Rumsfeld Praises Iraqi Security Forces, Says to Expect Ups and Downs
By Donna Miles
American Forces Press Service
WASHINGTON, May 11, 2004 Defense Secretary Donald H. Rumsfeld praised the progress being made in training the new Iraqi security forces for their critical role in their country's future, but warned naysayers that it's unrealistic to expect too much too quickly.
Rumsfeld told service members, DoD civilians and government contractors at a Pentagon town hall meeting today that they're likely to hear "mixed" reviews of Iraq's security forces in the weeks ahead. This, he said, is because they've been recruited quickly, have received different amounts of training and have mixed equipment capabilities all issues Rumsfeld said are being addressed.
"Is it perfect? No," the secretary said. "But is it making good progress? You bet. I think it's a real accomplishment, the work that has been done and the number of security forces that exist today."
Currently, more than 210,000 Iraqi security forces are on duty or in training. They make up the Iraqi Civil Defense Corps, the Iraqi Police Service, the Iraqi Facilities Protection Service, the Iraqi armed forces and the Border and Customs Police.
Rumsfeld said critics of these forces should resist the temptation to compare them to the U.S. military. "What we need to do is recognize that they are never going to be as good as our folks," Rumsfeld said. "Our folks are fabulous and they do it so well."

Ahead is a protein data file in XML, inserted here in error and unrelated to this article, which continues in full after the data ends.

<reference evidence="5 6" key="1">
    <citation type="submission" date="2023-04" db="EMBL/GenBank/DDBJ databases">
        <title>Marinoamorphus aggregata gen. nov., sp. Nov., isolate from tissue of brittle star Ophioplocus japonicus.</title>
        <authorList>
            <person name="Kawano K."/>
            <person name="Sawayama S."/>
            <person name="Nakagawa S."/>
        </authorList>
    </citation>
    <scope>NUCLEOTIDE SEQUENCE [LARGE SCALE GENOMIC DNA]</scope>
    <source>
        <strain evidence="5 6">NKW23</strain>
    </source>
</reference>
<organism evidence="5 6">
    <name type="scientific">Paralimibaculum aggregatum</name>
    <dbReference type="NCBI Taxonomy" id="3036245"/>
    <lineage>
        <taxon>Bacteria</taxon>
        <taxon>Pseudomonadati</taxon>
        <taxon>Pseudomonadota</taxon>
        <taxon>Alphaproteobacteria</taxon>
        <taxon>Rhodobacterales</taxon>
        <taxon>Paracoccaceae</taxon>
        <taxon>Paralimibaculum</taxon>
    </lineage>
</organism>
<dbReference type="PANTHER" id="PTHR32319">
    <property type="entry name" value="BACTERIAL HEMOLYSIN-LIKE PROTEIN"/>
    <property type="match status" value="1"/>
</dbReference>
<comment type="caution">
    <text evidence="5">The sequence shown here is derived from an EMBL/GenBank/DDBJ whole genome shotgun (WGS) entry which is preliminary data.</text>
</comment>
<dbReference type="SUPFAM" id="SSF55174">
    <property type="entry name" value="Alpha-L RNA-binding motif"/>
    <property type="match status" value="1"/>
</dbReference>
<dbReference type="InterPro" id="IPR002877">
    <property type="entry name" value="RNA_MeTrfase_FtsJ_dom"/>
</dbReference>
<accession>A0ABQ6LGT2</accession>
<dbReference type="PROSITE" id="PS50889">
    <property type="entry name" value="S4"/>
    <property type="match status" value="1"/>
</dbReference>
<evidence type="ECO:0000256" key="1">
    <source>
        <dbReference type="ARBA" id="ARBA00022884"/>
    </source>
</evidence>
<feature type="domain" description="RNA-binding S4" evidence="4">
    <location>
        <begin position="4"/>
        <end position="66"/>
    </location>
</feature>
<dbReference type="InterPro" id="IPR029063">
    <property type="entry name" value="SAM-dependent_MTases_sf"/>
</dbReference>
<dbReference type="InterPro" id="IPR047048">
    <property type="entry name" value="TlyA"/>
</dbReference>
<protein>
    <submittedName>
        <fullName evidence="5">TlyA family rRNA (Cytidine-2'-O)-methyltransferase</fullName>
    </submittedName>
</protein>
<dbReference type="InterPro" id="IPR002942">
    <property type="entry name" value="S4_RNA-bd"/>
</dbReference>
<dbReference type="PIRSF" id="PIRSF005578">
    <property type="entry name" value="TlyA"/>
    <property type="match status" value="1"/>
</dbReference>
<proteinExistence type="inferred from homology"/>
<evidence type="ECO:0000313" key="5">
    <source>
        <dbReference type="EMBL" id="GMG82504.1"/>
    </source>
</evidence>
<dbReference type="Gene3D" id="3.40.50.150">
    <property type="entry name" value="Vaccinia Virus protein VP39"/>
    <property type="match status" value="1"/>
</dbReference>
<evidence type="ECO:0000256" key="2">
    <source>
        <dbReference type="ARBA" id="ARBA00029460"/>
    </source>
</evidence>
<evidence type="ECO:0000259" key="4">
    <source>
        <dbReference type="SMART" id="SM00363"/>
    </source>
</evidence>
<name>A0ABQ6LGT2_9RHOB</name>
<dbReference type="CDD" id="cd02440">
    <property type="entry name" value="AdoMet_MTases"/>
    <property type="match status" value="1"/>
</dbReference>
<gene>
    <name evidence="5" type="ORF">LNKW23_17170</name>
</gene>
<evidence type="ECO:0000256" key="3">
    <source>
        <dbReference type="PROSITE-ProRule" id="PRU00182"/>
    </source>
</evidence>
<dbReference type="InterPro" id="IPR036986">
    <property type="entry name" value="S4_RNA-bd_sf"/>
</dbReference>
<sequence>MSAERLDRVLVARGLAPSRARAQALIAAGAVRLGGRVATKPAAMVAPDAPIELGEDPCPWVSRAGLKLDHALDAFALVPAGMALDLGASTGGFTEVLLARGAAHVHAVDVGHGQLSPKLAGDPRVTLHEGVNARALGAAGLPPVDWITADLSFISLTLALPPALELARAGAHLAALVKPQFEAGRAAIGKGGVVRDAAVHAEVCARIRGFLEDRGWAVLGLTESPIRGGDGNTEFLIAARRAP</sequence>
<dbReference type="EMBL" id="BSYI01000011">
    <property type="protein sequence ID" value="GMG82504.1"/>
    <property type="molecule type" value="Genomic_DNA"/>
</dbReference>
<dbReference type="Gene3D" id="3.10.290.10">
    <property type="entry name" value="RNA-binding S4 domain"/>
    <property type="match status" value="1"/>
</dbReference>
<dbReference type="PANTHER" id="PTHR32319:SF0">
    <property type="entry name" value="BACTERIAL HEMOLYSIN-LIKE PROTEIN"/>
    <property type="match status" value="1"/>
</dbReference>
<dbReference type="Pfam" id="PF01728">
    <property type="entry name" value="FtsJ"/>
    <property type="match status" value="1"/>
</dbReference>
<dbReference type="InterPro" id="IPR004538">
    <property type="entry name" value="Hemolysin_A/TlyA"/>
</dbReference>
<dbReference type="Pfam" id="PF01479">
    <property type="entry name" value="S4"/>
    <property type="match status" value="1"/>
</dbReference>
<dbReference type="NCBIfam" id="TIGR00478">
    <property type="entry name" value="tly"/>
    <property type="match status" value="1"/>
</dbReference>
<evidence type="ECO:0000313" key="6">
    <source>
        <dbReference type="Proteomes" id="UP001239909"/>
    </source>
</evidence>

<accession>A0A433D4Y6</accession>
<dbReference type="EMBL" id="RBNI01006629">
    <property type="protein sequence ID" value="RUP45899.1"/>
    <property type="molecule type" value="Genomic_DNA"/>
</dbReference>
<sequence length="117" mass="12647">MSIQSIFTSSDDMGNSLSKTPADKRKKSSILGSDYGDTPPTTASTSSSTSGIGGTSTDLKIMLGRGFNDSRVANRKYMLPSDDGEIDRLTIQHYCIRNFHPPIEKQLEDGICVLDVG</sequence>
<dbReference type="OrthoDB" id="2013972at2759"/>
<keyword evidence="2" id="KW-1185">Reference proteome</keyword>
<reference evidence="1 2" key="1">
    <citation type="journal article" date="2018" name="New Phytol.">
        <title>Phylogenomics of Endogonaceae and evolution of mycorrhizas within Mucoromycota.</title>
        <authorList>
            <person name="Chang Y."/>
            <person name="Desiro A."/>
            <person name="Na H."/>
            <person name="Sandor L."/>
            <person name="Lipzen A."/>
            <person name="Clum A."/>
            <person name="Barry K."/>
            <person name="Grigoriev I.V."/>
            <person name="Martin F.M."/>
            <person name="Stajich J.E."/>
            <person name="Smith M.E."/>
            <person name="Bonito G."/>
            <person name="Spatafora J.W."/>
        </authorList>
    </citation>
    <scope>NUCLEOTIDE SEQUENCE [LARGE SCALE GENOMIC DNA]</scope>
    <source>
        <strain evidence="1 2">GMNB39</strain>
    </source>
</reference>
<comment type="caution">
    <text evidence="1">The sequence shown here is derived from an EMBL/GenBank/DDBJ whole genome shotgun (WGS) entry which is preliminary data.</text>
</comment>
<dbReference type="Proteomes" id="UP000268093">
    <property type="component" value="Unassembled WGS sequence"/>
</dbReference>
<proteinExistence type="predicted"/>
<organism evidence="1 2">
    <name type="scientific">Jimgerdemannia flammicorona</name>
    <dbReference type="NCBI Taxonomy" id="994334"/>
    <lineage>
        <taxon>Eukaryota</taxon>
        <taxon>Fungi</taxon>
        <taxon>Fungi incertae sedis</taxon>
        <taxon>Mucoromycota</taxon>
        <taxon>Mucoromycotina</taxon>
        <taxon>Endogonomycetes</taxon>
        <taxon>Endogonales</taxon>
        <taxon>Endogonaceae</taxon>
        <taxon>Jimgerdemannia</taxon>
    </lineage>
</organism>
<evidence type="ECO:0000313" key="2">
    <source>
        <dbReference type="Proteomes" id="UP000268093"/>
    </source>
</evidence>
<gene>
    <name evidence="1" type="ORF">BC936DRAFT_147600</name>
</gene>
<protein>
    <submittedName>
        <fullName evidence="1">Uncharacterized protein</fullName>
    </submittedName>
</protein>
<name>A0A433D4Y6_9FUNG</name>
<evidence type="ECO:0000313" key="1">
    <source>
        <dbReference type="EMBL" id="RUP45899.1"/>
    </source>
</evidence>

The secretary said Iraq's security forces "are not going to measure up (to U.S. forces) for a long, long time, if ever." But it's not necessary that they do so to ensure their country's security.
He compared the training coalition troops are providing the Iraqi security forces to a father teaching his child to ride a bicycle, and said the coalition must be willing to let the Iraqis make mistakes and learn from them.
"At first, you're putting your hand on the back of the bicycle seat and you have your child up there trying to ride the bicycle, and you have to hold on to it for dear life so they don't fall," Rumsfeld said. Soon, he said, you use just four fingers, then eventually just one, before finally letting go.
"And they might wobble and fall. In which case, you pick them up, dust them off, put them back up," Rumsfeld said. "But if you don't take your finger off, you are going to end up with a 40-year-old who can't ride a bicycle."
Rumsfeld said the learning process "won't be perfect," but emphasized that it wasn't perfect for any country that has gone from a vicious dictatorship to a more free system. "They are going to have to try it, succeed, fail, partly fail, pick up, and get at it again," he pointed out.
The secretary said the Iraqis have proven that they have the guts and perseverance to succeed. Already, more than 300 Iraqi security force members have been killed. "Does that sound like they're hiding in their barracks or afraid?" he asked. "No. There are some darn good people out there."